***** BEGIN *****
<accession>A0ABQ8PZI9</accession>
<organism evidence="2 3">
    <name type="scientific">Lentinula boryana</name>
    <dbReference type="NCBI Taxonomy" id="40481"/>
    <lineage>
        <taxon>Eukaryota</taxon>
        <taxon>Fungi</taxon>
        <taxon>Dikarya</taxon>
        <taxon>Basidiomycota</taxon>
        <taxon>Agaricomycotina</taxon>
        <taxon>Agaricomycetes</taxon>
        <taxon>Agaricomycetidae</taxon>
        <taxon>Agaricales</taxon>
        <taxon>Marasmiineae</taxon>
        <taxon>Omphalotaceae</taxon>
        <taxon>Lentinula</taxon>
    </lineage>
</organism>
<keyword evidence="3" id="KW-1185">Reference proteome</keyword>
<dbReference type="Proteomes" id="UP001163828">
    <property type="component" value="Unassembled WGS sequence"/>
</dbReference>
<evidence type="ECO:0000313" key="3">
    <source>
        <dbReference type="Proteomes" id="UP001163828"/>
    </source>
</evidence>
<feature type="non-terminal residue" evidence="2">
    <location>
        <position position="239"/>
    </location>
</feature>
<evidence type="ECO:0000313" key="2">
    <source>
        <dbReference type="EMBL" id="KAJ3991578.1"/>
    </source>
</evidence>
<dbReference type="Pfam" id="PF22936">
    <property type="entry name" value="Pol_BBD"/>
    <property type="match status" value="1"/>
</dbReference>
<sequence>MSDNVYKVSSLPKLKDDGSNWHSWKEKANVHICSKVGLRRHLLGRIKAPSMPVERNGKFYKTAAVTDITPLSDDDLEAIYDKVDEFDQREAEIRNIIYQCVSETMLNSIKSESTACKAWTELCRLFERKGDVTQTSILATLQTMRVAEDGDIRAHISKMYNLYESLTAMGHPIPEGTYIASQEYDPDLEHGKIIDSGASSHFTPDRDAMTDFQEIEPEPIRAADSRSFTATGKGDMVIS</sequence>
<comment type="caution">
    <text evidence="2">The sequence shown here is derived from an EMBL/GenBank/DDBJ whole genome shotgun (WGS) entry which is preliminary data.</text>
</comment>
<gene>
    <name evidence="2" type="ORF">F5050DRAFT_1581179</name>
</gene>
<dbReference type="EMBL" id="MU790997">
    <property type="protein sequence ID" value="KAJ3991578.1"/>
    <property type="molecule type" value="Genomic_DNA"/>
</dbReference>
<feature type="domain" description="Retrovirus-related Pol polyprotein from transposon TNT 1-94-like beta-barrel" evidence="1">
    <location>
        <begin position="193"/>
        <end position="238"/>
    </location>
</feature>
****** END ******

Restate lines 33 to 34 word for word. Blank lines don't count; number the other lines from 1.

<evidence type="ECO:0000313" key="2">
    <source>